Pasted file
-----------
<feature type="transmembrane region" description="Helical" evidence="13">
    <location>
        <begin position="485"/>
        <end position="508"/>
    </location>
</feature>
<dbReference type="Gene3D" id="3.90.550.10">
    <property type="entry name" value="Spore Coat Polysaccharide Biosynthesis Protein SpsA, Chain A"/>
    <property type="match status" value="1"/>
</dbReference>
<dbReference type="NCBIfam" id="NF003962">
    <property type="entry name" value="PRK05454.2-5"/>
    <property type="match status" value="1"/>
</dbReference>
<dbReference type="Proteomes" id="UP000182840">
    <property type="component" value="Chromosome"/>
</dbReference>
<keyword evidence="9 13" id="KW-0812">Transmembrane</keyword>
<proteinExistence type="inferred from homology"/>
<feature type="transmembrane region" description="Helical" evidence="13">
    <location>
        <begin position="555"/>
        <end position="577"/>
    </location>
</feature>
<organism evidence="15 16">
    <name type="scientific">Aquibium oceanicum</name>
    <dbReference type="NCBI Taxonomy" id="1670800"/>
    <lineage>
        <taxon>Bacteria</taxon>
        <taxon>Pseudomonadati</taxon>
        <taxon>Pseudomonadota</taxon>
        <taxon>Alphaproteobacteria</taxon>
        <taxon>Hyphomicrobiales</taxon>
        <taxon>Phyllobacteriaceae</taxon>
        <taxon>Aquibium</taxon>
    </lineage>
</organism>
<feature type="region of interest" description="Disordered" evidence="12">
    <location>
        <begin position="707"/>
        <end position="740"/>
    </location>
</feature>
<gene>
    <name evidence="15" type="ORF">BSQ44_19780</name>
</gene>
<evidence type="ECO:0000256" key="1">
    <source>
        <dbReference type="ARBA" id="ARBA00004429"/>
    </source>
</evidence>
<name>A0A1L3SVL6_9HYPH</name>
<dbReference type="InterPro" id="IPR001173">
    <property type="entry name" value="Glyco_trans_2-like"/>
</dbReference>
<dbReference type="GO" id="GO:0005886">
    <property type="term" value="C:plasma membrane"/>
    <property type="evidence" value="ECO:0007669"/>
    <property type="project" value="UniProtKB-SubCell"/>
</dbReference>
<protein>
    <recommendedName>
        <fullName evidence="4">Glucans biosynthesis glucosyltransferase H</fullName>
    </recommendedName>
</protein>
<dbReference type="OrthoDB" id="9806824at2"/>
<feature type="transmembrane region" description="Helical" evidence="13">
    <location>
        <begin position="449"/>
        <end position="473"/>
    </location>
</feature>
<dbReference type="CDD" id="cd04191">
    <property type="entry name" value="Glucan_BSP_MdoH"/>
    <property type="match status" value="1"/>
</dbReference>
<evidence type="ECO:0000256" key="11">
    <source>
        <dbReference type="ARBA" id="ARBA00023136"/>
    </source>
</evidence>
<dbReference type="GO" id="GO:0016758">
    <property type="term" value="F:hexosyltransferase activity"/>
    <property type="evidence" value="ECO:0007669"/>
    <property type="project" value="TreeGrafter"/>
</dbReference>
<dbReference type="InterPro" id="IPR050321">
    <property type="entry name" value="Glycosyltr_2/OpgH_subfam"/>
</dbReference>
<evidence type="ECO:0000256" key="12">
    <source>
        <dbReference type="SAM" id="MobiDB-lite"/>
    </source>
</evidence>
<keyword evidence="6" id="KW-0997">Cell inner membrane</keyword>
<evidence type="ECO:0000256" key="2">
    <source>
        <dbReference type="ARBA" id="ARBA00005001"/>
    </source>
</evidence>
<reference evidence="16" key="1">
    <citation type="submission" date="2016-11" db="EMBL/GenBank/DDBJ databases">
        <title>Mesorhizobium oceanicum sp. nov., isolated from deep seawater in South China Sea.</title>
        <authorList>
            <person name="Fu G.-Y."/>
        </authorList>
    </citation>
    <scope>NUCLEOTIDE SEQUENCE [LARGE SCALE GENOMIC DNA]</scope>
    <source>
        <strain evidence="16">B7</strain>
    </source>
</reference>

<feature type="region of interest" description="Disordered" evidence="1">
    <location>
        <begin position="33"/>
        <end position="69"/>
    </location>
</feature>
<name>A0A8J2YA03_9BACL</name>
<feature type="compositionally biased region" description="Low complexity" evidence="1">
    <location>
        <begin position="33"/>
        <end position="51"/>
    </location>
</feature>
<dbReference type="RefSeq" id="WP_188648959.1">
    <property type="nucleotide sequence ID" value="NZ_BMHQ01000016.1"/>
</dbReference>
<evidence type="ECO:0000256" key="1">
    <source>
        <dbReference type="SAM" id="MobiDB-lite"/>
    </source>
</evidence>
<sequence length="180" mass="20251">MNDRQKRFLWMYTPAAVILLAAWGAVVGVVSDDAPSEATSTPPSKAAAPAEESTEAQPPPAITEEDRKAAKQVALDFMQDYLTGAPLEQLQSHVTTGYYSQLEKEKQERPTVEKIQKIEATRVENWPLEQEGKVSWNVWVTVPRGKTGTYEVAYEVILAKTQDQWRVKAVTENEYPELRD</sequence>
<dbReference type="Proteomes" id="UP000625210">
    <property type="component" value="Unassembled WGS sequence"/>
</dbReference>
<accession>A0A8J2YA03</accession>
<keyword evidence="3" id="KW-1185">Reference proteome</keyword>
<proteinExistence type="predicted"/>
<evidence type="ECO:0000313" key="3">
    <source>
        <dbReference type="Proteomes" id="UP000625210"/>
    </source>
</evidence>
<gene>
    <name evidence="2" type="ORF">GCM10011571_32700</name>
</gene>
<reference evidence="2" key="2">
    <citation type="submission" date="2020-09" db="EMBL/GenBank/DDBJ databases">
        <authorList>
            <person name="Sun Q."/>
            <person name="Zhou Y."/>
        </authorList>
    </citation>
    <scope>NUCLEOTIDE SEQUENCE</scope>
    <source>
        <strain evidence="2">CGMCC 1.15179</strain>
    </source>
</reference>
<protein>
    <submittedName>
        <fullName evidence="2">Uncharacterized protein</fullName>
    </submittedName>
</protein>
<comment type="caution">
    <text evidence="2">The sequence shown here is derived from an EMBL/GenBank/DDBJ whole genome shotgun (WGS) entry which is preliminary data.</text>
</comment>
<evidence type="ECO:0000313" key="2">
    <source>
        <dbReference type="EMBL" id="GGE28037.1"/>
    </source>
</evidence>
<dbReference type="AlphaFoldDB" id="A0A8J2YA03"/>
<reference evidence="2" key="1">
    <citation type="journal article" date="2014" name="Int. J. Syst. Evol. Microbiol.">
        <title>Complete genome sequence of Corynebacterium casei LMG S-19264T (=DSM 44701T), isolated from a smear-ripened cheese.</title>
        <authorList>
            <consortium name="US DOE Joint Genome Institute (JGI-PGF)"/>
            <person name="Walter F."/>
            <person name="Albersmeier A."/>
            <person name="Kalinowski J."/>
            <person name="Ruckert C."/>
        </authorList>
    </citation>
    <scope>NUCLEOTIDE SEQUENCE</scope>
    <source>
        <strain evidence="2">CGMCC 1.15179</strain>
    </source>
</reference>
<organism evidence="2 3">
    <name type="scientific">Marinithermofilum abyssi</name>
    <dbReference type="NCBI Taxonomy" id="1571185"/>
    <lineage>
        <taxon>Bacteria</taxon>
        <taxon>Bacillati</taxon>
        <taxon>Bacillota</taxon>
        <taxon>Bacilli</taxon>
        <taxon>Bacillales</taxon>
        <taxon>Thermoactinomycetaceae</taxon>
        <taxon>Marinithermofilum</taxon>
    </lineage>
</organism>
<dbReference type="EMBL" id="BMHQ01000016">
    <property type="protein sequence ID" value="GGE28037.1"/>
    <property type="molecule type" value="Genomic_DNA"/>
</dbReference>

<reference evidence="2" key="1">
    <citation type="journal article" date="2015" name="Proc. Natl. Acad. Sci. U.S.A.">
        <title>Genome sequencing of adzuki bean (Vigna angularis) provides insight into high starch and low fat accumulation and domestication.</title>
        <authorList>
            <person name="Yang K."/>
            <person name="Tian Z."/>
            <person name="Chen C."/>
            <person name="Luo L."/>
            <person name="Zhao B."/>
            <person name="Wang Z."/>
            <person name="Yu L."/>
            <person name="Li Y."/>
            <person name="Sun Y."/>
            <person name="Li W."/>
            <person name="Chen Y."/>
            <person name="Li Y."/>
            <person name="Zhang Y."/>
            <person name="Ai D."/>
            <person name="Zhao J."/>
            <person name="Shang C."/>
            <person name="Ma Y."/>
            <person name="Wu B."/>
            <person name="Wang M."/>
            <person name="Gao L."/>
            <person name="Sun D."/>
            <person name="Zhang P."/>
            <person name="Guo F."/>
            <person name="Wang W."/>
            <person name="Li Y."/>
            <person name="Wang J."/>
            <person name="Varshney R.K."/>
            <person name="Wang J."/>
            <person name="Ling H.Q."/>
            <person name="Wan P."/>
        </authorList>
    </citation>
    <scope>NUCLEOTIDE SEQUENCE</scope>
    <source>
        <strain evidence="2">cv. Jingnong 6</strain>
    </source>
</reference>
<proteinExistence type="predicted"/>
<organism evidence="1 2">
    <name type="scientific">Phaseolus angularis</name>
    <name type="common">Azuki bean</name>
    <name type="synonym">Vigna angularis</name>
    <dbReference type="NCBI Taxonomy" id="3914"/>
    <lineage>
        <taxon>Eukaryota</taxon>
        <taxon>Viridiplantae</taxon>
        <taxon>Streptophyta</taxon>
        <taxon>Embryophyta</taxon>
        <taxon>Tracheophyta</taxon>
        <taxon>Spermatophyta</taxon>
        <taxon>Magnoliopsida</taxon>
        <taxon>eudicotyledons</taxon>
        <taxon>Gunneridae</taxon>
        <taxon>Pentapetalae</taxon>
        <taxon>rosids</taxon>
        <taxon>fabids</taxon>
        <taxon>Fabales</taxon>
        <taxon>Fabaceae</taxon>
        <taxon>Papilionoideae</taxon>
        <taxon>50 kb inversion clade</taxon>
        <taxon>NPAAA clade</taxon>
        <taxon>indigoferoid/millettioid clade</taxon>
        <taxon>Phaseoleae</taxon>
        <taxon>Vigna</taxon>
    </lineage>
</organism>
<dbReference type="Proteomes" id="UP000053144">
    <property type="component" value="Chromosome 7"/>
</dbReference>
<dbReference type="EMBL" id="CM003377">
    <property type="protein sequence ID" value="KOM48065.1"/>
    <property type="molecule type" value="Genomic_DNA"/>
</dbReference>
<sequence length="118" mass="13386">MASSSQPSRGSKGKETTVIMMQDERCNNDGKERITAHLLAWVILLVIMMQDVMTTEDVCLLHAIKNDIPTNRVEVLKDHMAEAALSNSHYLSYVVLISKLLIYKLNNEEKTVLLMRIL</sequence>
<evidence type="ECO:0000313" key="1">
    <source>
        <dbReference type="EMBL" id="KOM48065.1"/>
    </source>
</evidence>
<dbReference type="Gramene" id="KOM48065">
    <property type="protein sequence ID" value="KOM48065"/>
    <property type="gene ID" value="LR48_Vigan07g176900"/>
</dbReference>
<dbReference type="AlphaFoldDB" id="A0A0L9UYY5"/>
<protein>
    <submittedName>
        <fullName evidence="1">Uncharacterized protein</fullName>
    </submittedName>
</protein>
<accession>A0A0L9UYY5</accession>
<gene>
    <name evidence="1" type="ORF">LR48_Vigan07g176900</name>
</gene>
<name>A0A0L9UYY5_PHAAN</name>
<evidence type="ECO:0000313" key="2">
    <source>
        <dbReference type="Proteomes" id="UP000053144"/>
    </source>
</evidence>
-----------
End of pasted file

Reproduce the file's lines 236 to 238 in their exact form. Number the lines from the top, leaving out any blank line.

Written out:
            <person name="Wang W."/>
            <person name="Li Y."/>
            <person name="Wang J."/>